Holy Week: Resistance is Futile

Jan Luyken's Jesus 33. Last Judgement. Phillip Medhurst Collection

“‘Then the owner of the vineyard said, “What shall I do? I will send my beloved son; perhaps they will respect him.” But when the tenants saw him, they said to themselves, “This is the heir. Let us kill him, so that the inheritance may be ours.” And they threw him out of the vineyard and killed him. What then will the owner of the vineyard do to them? He will come and destroy those tenants and give the vineyard to others.’ When they heard this, they said, ‘Surely not!’ But he looked directly at them and said, ‘What then is this that is written: “The stone that the builders rejected has become the cornerstone?” Everyone who falls on that stone will be broken to pieces, and when it falls on anyone, it will crush him.'”- Luke 20:13-18.

In the presence of wilful hypocrisy, and stubborn rebellion against God, Jesus becomes no longer meek and mild and gentle; but the wrath of the Lamb flames out; and here it was revealed, under the shadow of His Cross.”- G. Campbell Morgan, Commentary on Luke.

As His last week on earth continues, Jesus gives us a shadow of what is to come. He tells the parable of the vineyard and the tenants, a frightening story of an owner of a vineyard who leases his land out to tenants to keep for him while he is away. He then sends three servants, one after the other, to gather some of the fruit of the vineyard from the tenants. Each time the tenants beat and cast out the owner’s servant. Finally the owner sends his “beloved son,” his pride and joy, to the tenants. Instead of beating him, the tenants, in a defiant act of utter rebellion and conspiracy, kill the owner’s son in hopes that they will then be able to possess the vineyard themselves. Has not God sent prophet after prophet, messenger after messenger, to His people and have they not been mocked, beaten, and cast out by those who were charged with looking after God’s earthly possession, His people? This was the history of the Jewish nation for the most part. So Jesus tells the people and the religious leaders what will happen to Him. He is the Beloved Son, the Father’s pride and joy, the very radiance of God, Himself. Days after proclaiming this parable, Jesus will be murdered at the hands of the religious leaders, the very tenants of God’s people, in an act of utter hatred and desperation. God’s people, as they shout “Crucify Him!” grab at the Kingdom of God and try to depose God as ruler and king. They try to take the kingdom for themselves. As the people marvel at the story, Jesus takes us deeper into the meaning of His passion. Through His rejection, suffering, and ghastly death, He will be raised as the very Cornerstone of God’s Kingdom. Shadows of Good Friday and Easter morning permeate this parable. Forgiveness, adoption, and glorious salvation are to be found in Him alone because of the suffering He experienced on behalf of His people. Through His death He is exalted, lifted up as the One Way to God, the One Way to true life. And, as the Cornerstone wields judgment and wrath, those that reject Him as King and Savior will be broken and crushed into pieces.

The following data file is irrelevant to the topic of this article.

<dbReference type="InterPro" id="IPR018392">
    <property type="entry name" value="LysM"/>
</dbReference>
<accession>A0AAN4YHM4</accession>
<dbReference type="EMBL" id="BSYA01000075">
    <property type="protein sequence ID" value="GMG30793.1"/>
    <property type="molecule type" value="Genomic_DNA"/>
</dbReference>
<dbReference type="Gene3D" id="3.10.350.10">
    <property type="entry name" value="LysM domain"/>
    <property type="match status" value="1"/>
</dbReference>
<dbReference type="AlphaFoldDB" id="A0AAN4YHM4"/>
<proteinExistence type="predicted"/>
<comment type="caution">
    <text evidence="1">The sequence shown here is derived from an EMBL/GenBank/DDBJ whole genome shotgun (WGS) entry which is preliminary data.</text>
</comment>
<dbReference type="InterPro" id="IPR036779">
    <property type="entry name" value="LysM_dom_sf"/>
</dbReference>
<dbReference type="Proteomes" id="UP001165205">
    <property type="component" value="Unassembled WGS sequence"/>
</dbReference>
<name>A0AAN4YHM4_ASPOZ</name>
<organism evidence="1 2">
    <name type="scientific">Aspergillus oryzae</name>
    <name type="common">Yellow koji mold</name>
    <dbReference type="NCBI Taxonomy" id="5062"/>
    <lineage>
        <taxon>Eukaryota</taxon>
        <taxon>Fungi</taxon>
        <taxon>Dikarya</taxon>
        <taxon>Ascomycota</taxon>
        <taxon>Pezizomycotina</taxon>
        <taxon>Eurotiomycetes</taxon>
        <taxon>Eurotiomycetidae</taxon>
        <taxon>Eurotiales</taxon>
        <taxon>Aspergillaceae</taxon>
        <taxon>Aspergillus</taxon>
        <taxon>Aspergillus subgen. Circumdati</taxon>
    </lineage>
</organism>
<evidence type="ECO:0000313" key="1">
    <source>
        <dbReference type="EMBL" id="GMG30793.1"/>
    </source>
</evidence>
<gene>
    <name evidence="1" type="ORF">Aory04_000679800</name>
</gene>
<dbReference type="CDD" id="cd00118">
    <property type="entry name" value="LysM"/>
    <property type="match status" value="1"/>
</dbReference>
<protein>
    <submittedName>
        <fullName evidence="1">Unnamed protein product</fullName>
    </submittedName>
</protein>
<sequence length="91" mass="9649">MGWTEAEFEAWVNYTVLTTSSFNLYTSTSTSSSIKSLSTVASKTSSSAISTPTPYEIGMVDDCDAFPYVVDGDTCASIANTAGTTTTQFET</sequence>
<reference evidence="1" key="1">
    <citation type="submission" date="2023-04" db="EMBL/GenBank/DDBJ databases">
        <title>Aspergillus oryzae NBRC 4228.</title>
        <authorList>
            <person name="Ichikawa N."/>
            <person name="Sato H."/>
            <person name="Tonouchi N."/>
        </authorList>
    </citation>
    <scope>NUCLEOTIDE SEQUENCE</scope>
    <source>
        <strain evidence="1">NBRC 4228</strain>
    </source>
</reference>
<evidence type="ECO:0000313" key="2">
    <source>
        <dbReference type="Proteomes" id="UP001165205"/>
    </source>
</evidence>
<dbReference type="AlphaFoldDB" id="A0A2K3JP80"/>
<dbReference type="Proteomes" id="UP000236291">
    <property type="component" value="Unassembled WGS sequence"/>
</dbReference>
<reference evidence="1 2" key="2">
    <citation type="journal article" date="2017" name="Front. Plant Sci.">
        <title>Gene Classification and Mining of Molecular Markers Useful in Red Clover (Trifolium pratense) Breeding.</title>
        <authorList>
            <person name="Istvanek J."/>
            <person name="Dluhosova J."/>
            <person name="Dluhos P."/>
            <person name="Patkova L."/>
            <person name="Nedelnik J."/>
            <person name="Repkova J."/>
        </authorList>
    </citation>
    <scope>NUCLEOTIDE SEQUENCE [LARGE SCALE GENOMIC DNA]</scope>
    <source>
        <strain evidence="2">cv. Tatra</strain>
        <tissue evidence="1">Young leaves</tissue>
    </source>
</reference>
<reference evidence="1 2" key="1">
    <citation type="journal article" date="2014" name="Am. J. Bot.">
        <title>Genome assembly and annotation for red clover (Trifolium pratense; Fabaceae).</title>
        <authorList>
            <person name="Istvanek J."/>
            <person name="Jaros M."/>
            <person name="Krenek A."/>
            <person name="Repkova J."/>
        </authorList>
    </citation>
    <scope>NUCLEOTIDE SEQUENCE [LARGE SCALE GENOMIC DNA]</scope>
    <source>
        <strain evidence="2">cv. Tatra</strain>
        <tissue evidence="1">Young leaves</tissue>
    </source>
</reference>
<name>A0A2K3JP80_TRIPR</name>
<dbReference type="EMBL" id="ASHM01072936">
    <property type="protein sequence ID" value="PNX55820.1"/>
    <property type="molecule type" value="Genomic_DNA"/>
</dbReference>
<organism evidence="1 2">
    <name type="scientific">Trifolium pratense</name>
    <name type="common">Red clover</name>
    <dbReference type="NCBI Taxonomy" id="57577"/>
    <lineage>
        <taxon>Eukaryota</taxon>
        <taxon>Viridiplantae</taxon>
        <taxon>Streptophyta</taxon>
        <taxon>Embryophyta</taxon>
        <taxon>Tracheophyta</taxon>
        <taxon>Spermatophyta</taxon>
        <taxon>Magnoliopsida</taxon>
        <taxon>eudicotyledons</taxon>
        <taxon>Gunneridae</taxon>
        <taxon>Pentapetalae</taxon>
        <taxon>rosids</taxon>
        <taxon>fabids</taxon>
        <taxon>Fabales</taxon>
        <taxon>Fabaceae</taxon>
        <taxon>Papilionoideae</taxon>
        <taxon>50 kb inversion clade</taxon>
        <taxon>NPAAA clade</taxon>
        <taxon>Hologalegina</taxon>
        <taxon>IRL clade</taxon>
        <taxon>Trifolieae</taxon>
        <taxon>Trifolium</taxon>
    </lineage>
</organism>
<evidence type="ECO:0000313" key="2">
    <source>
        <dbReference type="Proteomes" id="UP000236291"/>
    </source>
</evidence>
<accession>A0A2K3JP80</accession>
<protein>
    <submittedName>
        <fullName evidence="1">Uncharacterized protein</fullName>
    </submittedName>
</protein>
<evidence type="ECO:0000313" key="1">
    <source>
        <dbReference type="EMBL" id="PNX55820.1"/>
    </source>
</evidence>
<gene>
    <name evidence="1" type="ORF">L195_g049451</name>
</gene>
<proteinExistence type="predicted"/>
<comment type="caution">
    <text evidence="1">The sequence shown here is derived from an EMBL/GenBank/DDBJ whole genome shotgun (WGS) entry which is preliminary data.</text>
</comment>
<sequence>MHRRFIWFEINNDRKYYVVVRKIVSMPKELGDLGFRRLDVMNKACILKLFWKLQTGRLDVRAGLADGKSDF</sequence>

What can we learn from this? Though the parable shows us the history of Israel specifically, we can see the horrible nature of our own sin as well. Sin is an assault upon the Kingdom of God, a willful act of rebellion and attempted insurrection. When we trade the worship of God for the worship of technology, other people, ourselves, our children, our houses, and all other things, we are attempting an overthrow of God’s Kingdom, proclaiming “My way is king! My king is me!” What we can learn from this rebellion is that it cannot and will not succeed. The greatest rebellion and the greatest attempted overthrow of God’s Kingdom ever committed, the crucifixion of the Beloved Son, only resulted in the Beloved Son becoming the very Cornerstone of the Kingdom, the very doorway to Paradise. We must learn here, as the great Borg line from Star Trek says, that “Resistance is futile.” God is bigger than our hatred of Him, and He works our own sin for His good plans. We simply don’t have the divinity to mess up God’s plans and kingdom. We must repent of our rebellion, whatever specific areas in our lives that we have traded God for either evil things or traded Him for His gifts, and submit ourselves under His rule. And if He is our Cornerstone, we simply cannot fail. For when there is a sure and solid Cornerstone, there is certain victory. We can cast ourselves upon the Cornerstone for help and salvation, and He will surely save. But the warning still stands. If we persist in rebellion, we will be crushed and broken in final judgment. Easter brings with it two great promises. If we persist in our unbelief and rebellion, there remains for us only condemnation and darkness. If we turn, however, from our sin to faith in the Cornerstone as our only Savior and King, we will be established, saved, and secured. “Resistance is futile.”

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